Even though the earthquake hazard is considered very low in your location, it is important to understand the earthquake history of the place to acknowledge the possibility that an earthquake can affect the region. In many countries, earthquake history can be obtained from written historical records. It may seem unlikely that a large earthquake would take place hundreds of kilometers away from a tectonic plate boundary in areas with low levels of strain on the crust from tectonic motion. But such earthquakes have happened in the past, and understanding the earthquake history of a place is important before determining a location for a project and initiating the design of the structures. Scientific knowledge is incomplete, and earthquakes have occurred in places thought to have very low hazard.
Community memory and historical accounts of earthquakes can provide useful information to supplement scientific studies. Recording of earthquakes using scientific instruments began only around 1900. In many areas, centuries may pass between major earthquakes, meaning that instrumental records provide an incomplete picture of the hazard. Scientists who study earthquakes use other tools: they investigate faults where earthquakes occur, measure the slow movement of tectonic plates, and search for geologic traces left by ancient earthquakes.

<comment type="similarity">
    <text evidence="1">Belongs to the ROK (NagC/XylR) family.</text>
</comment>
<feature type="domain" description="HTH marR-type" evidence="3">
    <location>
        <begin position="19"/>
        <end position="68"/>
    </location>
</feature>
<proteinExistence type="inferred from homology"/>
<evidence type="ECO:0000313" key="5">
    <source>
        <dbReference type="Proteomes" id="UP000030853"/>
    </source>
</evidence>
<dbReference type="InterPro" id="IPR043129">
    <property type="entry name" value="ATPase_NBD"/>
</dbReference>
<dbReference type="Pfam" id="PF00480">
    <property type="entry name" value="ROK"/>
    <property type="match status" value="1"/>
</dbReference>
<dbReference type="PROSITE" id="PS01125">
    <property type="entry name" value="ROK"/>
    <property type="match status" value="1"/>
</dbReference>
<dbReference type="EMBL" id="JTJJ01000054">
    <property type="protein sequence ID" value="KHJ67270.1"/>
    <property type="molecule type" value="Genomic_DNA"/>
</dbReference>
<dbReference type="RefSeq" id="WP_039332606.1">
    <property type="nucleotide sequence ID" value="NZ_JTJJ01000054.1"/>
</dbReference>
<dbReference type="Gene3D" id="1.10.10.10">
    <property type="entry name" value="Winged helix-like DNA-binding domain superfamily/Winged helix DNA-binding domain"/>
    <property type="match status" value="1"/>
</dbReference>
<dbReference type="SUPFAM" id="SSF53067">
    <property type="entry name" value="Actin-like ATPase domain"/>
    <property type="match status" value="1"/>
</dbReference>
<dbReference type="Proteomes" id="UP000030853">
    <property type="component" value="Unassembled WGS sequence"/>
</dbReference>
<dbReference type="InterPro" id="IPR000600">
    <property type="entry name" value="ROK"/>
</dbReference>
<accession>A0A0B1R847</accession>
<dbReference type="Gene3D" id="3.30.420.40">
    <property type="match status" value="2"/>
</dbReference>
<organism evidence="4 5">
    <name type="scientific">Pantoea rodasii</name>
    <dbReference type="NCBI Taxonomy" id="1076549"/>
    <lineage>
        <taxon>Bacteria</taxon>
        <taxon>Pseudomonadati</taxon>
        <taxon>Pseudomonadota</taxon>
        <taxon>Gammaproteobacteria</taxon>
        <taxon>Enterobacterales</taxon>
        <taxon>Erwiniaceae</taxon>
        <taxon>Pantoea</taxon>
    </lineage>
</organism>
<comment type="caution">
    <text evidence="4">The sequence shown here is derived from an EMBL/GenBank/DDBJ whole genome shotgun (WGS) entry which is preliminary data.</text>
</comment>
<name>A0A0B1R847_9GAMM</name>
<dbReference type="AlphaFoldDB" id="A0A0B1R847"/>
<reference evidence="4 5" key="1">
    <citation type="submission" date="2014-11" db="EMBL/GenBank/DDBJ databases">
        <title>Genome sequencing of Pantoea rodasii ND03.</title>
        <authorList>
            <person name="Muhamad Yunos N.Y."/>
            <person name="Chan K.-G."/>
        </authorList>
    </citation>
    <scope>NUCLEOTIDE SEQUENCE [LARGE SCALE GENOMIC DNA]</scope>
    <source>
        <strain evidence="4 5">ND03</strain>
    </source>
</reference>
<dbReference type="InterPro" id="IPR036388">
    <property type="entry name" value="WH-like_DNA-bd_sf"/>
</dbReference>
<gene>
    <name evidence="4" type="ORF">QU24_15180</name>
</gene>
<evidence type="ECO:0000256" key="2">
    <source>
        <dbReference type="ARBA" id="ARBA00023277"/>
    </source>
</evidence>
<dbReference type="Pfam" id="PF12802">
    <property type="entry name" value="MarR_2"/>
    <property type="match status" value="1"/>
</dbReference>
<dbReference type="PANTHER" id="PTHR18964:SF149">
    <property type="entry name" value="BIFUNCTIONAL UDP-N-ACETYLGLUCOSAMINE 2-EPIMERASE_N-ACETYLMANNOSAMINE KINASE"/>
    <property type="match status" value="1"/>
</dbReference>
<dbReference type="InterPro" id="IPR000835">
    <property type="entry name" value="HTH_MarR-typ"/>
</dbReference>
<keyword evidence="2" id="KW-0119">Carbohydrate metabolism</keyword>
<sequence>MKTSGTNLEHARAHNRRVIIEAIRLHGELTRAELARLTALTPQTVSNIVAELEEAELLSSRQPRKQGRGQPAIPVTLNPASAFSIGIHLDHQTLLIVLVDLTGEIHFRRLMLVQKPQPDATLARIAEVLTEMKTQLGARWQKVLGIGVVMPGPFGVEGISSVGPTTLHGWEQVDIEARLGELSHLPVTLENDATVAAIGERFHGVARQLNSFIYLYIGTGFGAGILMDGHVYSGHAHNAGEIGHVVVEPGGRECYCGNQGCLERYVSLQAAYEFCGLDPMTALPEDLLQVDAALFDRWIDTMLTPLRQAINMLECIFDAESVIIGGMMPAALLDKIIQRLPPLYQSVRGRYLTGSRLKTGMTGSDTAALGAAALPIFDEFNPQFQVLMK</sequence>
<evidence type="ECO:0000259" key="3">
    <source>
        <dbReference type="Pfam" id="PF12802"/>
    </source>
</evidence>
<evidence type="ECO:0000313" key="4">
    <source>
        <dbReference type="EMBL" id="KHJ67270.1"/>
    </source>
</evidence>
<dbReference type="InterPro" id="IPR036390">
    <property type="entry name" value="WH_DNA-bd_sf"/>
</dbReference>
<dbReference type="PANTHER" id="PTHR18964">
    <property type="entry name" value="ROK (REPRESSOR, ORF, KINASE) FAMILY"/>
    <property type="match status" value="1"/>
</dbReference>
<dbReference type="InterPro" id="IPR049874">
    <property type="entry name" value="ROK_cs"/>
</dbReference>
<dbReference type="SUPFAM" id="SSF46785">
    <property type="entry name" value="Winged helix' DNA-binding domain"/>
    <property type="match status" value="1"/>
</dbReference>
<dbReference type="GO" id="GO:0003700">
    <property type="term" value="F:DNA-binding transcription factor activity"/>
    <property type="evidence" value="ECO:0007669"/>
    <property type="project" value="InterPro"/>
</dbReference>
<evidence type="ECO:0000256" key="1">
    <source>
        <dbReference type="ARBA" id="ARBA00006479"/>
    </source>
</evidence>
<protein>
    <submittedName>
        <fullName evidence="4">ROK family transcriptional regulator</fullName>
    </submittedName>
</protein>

Most countries that fall within earthquake hazard zones have maps that show how strong scientists expect earthquake shaking to be throughout the country. The building code or regulations for earthquake resistant design typically contain these maps, or they may be available from the government agency responsible for earth science or emergency management. Hazard maps in the building codes provide sufficient information to properly design ordinary buildings and other typical structures. For critical facilities such as major dams, power plants, or major hospitals, a more detailed analysis should be done to determine the expected level of earthquake shaking at that particular site. Engineers need this additional information to design the facility properly.
Earthquakes can cause secondary hazards that include fires, landslides, floods (can be triggered by failing dams and embankments, glacial lake outbursts, or by landslide-blocked rivers) and tsunami in coastal areas. Obtain information on these hazards from the government agency responsible for emergency management. Maps may exist that describe the extent of tsunami inundation, liquefaction, or land-sliding. Historical records may also contain accounts of secondary hazard events triggered by past earthquakes. Learning about potential tsunami hazard is essential in coastal areas with high, medium, or low earthquake risk.
Earthquakes triggered or induced by human activity are not included in these hazard levels. Instances of 'induced seismicity' and its causes are recorded at http://inducedearthquakes.org/ .